DPLA — the Digital Public Library of America — last week laid off six members of its small staff. Over the weekend, DPLA executive director John Bracken, in a talk at the LITA Forum, provided an overview of DPLA’s vision, which appears to include a change in strategic direction. DPLA is a not-for-profit organization with a strong board including library leaders Brian Bannon of Chicago Public, Chris Bourg of MIT, and Denise Stephens of Washington University St. Louis, Oxford University Press’s Niko Pfund, and Wikimedia CEO Katherine Maher, among others. DPLA launched five years ago, with a strategy focused on aggregating and curating special collections and a technical approach that made sense for the web that was celebrated here in the Kitchen. It now appears to be pivoting more towards ebook distribution systems. It is also clearly facing some difficulties right now.
As is often the case with an organization in the process of a substantial redirection, there is too little information for outsiders to offer a conclusive interpretation of events. For example, DPLA’s last tax information on file with GuideStar dates from 2015 (although it is presented in the metadata as dating from 2016), making it difficult to estimate the current state of its finances. While larger companies and universities routinely report in broad terms about the purpose of layoffs, for example as part of a “budget reduction program” or as part of a needed “re-allocation of resources,” such reporting is less common from smaller organizations. The immediate reaction from the library technology community was quite negative, but the long term effects of any immediate loss of goodwill remain to be seen. I am interested in analyzing DPLA’s strategy and strategic shift, but I am not prepared to do that today.
Cautious though I am about reporting on the specifics of the current DPLA news, any event like this causes me to step back and seek the broader story. The scholarly communications sector is probably now more full with start-ups than at any time in its history. Some are commercial initiatives, some are not-for-profit, and like DPLA many are trying to facilitate collaborations and foster communities. For this reason, rather than trying to speculate about DPLA’s future directions and likelihood of success, I would instead like to reflect on some of the lessons I am drawing from the challenges that DPLA and a number of other similarly situated organizations appear to be confronting.
- For a new not-for-profit, grants should be used to establish a business model. For a vision as attractive as the one that DPLA was originally pursuing, it is no surprise that numerous foundations and funding agencies were willing to make substantial resources available. For a new not-for-profit organization, grants and other sources of start-up capital should generally help it to launch a new business with sources of recurring support, not to fund operations on an ongoing basis. An organization that relies almost entirely on grant-based philanthropy can find it is nearly impossible to develop a good sense of the economic demand for its services. And, it seems to be impossible, at least in this sector, to fund operations from grants on an indefinite basis. An organization that cannot develop an ongoing stream of revenues — whether from subscriptions, memberships, service fees, or other sources — will eventually pivot to a new strategy or fail. Funder policy and funding structure has an important role to play.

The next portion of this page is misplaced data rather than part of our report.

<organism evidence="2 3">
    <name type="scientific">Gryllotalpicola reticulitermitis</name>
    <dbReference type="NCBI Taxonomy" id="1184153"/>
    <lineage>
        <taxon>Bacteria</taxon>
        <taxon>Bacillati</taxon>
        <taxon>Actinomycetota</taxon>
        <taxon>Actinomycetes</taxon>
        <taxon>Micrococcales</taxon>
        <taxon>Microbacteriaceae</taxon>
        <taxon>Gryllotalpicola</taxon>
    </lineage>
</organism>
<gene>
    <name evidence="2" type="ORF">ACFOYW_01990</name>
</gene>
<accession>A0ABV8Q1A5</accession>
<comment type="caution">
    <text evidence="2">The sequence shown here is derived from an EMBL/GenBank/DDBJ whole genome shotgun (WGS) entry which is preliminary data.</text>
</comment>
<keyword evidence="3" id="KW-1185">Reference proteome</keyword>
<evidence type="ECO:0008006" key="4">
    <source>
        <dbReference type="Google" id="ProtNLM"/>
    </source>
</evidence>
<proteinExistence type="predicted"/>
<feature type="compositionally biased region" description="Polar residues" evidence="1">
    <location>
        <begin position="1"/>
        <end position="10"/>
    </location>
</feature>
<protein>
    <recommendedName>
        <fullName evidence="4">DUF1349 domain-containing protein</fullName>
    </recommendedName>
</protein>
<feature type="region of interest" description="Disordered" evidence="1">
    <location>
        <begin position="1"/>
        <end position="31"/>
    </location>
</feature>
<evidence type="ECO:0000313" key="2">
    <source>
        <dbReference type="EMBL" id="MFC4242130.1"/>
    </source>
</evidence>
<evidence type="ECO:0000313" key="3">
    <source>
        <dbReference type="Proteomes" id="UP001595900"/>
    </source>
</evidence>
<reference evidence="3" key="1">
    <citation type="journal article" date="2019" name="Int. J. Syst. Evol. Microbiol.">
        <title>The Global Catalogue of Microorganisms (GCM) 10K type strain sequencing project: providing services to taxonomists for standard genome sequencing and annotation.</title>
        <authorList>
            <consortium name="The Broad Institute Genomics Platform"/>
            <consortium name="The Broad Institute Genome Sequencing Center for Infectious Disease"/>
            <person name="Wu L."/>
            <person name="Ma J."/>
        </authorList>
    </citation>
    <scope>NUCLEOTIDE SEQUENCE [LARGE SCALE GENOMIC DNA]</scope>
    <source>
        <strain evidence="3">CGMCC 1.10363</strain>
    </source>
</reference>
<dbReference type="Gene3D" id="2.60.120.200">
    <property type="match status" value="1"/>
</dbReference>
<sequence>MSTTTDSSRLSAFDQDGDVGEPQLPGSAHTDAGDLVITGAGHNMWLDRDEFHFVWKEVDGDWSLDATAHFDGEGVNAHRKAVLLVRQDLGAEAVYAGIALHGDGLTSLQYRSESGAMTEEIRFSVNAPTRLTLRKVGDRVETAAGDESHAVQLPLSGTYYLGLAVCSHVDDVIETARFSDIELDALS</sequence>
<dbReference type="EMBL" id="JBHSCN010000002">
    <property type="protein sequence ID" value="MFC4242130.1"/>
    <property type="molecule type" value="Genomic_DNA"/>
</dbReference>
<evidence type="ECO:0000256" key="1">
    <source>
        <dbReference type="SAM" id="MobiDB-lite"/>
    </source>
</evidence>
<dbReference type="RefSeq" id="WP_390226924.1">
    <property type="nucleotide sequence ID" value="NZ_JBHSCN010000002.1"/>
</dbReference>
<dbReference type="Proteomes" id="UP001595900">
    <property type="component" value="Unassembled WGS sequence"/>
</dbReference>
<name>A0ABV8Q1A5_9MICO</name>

- Every good idea does not require a new organization. DPLA’s origin story is in resistance to the commercial efforts to digitize books, especially the Google initiative, but it had trouble finding a model for this resistance to book digitization and instead pivoted to aggregate and curate primary source collections. As Joe Esposito has pointed out in these pages, even products themselves, let alone product features, are not themselves businesses. Without ongoing national funding, whether from the federal government or in another form, it was never clear why there should be a US national version of Europeana and Trove. Yet, in library collaborations, as some leaders recognize, we see numerous organizations developed to take on slightly different nuances of the same broad set of challenges that libraries are working to address. Some of these organizations have challenges in defining their strategy in ways that are feasible given the resources they are able to generate, and many have governance challenges resulting from membership organizations with operational aspirations. In the next year, I expect to see a number of pivots, mergers, and other changes among library collaboratives.